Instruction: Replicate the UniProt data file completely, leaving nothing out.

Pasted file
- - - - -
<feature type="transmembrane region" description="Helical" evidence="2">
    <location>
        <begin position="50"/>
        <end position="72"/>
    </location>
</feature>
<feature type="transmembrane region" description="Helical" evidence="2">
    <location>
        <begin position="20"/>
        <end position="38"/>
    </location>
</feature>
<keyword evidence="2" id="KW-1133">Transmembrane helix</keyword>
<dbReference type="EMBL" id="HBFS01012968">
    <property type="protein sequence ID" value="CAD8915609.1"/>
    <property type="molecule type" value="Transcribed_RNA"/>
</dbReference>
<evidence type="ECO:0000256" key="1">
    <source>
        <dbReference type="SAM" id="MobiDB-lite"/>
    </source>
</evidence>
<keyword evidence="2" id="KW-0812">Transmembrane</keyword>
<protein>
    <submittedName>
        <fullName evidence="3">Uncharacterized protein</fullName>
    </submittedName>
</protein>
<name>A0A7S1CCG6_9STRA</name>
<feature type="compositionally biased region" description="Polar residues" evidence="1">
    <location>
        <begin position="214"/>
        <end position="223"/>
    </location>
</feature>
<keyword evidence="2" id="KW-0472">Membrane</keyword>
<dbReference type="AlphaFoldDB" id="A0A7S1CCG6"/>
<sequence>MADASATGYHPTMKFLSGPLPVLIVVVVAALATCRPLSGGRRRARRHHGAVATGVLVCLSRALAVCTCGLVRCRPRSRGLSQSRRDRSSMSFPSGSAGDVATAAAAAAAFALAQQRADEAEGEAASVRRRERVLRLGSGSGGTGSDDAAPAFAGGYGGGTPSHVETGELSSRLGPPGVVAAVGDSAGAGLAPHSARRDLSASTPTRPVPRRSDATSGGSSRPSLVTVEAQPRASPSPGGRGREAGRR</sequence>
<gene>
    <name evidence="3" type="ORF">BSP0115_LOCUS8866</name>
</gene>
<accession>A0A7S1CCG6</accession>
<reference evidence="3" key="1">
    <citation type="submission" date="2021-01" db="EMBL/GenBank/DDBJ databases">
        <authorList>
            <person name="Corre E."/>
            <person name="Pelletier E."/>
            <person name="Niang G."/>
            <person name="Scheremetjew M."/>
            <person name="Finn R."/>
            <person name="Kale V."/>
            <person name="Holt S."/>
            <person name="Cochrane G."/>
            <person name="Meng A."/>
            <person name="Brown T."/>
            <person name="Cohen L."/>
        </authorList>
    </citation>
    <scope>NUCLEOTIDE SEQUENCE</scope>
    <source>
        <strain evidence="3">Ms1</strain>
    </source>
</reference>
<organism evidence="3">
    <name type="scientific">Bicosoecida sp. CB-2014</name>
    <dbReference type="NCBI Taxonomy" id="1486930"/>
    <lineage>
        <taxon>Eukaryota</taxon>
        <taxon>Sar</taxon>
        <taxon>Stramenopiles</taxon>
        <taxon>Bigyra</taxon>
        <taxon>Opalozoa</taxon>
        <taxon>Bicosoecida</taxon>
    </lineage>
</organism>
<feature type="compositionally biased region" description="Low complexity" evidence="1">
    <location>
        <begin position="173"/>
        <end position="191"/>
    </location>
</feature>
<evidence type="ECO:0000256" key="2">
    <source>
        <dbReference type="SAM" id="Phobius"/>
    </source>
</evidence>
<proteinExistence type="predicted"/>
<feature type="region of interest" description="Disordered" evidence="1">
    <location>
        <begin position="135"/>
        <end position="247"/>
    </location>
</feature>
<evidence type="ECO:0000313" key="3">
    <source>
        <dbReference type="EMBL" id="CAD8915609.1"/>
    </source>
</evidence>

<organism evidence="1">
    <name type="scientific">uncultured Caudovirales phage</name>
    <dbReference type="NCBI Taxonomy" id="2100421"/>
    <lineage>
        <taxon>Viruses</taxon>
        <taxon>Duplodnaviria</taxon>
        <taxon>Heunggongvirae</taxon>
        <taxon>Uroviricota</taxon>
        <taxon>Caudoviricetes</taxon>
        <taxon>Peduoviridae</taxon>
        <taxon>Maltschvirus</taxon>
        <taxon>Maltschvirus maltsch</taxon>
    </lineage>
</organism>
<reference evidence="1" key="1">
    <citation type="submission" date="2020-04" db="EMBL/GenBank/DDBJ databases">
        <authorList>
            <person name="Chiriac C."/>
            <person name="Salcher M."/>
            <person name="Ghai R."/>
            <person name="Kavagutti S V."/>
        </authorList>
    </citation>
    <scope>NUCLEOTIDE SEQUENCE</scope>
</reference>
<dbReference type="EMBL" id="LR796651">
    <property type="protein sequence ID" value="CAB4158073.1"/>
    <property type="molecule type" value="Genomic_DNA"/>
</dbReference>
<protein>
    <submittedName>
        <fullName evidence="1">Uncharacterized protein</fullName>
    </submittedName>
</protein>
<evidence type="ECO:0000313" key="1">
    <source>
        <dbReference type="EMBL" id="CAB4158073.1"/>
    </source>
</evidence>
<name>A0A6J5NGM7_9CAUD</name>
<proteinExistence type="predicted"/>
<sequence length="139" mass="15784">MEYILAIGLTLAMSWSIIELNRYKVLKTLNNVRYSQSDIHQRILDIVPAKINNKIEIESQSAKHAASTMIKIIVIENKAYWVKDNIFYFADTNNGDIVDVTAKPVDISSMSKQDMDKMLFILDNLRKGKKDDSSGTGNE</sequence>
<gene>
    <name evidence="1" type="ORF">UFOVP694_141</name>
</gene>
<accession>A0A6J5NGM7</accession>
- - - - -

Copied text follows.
<feature type="transmembrane region" description="Helical" evidence="2">
    <location>
        <begin position="50"/>
        <end position="72"/>
    </location>
</feature>
<feature type="transmembrane region" description="Helical" evidence="2">
    <location>
        <begin position="20"/>
        <end position="38"/>
    </location>
</feature>
<keyword evidence="2" id="KW-1133">Transmembrane helix</keyword>
<dbReference type="EMBL" id="HBFS01012968">
    <property type="protein sequence ID" value="CAD8915609.1"/>
    <property type="molecule type" value="Transcribed_RNA"/>
</dbReference>
<evidence type="ECO:0000256" key="1">
    <source>
        <dbReference type="SAM" id="MobiDB-lite"/>
    </source>
</evidence>
<keyword evidence="2" id="KW-0812">Transmembrane</keyword>
<protein>
    <submittedName>
        <fullName evidence="3">Uncharacterized protein</fullName>
    </submittedName>
</protein>
<name>A0A7S1CCG6_9STRA</name>
<feature type="compositionally biased region" description="Polar residues" evidence="1">
    <location>
        <begin position="214"/>
        <end position="223"/>
    </location>
</feature>
<keyword evidence="2" id="KW-0472">Membrane</keyword>
<dbReference type="AlphaFoldDB" id="A0A7S1CCG6"/>
<sequence>MADASATGYHPTMKFLSGPLPVLIVVVVAALATCRPLSGGRRRARRHHGAVATGVLVCLSRALAVCTCGLVRCRPRSRGLSQSRRDRSSMSFPSGSAGDVATAAAAAAAFALAQQRADEAEGEAASVRRRERVLRLGSGSGGTGSDDAAPAFAGGYGGGTPSHVETGELSSRLGPPGVVAAVGDSAGAGLAPHSARRDLSASTPTRPVPRRSDATSGGSSRPSLVTVEAQPRASPSPGGRGREAGRR</sequence>
<gene>
    <name evidence="3" type="ORF">BSP0115_LOCUS8866</name>
</gene>
<accession>A0A7S1CCG6</accession>
<reference evidence="3" key="1">
    <citation type="submission" date="2021-01" db="EMBL/GenBank/DDBJ databases">
        <authorList>
            <person name="Corre E."/>
            <person name="Pelletier E."/>
            <person name="Niang G."/>
            <person name="Scheremetjew M."/>
            <person name="Finn R."/>
            <person name="Kale V."/>
            <person name="Holt S."/>
            <person name="Cochrane G."/>
            <person name="Meng A."/>
            <person name="Brown T."/>
            <person name="Cohen L."/>
        </authorList>
    </citation>
    <scope>NUCLEOTIDE SEQUENCE</scope>
    <source>
        <strain evidence="3">Ms1</strain>
    </source>
</reference>
<organism evidence="3">
    <name type="scientific">Bicosoecida sp. CB-2014</name>
    <dbReference type="NCBI Taxonomy" id="1486930"/>
    <lineage>
        <taxon>Eukaryota</taxon>
        <taxon>Sar</taxon>
        <taxon>Stramenopiles</taxon>
        <taxon>Bigyra</taxon>
        <taxon>Opalozoa</taxon>
        <taxon>Bicosoecida</taxon>
    </lineage>
</organism>
<feature type="compositionally biased region" description="Low complexity" evidence="1">
    <location>
        <begin position="173"/>
        <end position="191"/>
    </location>
</feature>
<evidence type="ECO:0000256" key="2">
    <source>
        <dbReference type="SAM" id="Phobius"/>
    </source>
</evidence>
<proteinExistence type="predicted"/>
<feature type="region of interest" description="Disordered" evidence="1">
    <location>
        <begin position="135"/>
        <end position="247"/>
    </location>
</feature>
<evidence type="ECO:0000313" key="3">
    <source>
        <dbReference type="EMBL" id="CAD8915609.1"/>
    </source>
</evidence>

<organism evidence="1">
    <name type="scientific">uncultured Caudovirales phage</name>
    <dbReference type="NCBI Taxonomy" id="2100421"/>
    <lineage>
        <taxon>Viruses</taxon>
        <taxon>Duplodnaviria</taxon>
        <taxon>Heunggongvirae</taxon>
        <taxon>Uroviricota</taxon>
        <taxon>Caudoviricetes</taxon>
        <taxon>Peduoviridae</taxon>
        <taxon>Maltschvirus</taxon>
        <taxon>Maltschvirus maltsch</taxon>
    </lineage>
</organism>
<reference evidence="1" key="1">
    <citation type="submission" date="2020-04" db="EMBL/GenBank/DDBJ databases">
        <authorList>
            <person name="Chiriac C."/>
            <person name="Salcher M."/>
            <person name="Ghai R."/>
            <person name="Kavagutti S V."/>
        </authorList>
    </citation>
    <scope>NUCLEOTIDE SEQUENCE</scope>
</reference>
<dbReference type="EMBL" id="LR796651">
    <property type="protein sequence ID" value="CAB4158073.1"/>
    <property type="molecule type" value="Genomic_DNA"/>
</dbReference>
<protein>
    <submittedName>
        <fullName evidence="1">Uncharacterized protein</fullName>
    </submittedName>
</protein>
<evidence type="ECO:0000313" key="1">
    <source>
        <dbReference type="EMBL" id="CAB4158073.1"/>
    </source>
</evidence>
<name>A0A6J5NGM7_9CAUD</name>
<proteinExistence type="predicted"/>
<sequence length="139" mass="15784">MEYILAIGLTLAMSWSIIELNRYKVLKTLNNVRYSQSDIHQRILDIVPAKINNKIEIESQSAKHAASTMIKIIVIENKAYWVKDNIFYFADTNNGDIVDVTAKPVDISSMSKQDMDKMLFILDNLRKGKKDDSSGTGNE</sequence>
<gene>
    <name evidence="1" type="ORF">UFOVP694_141</name>
</gene>
<accession>A0A6J5NGM7</accession>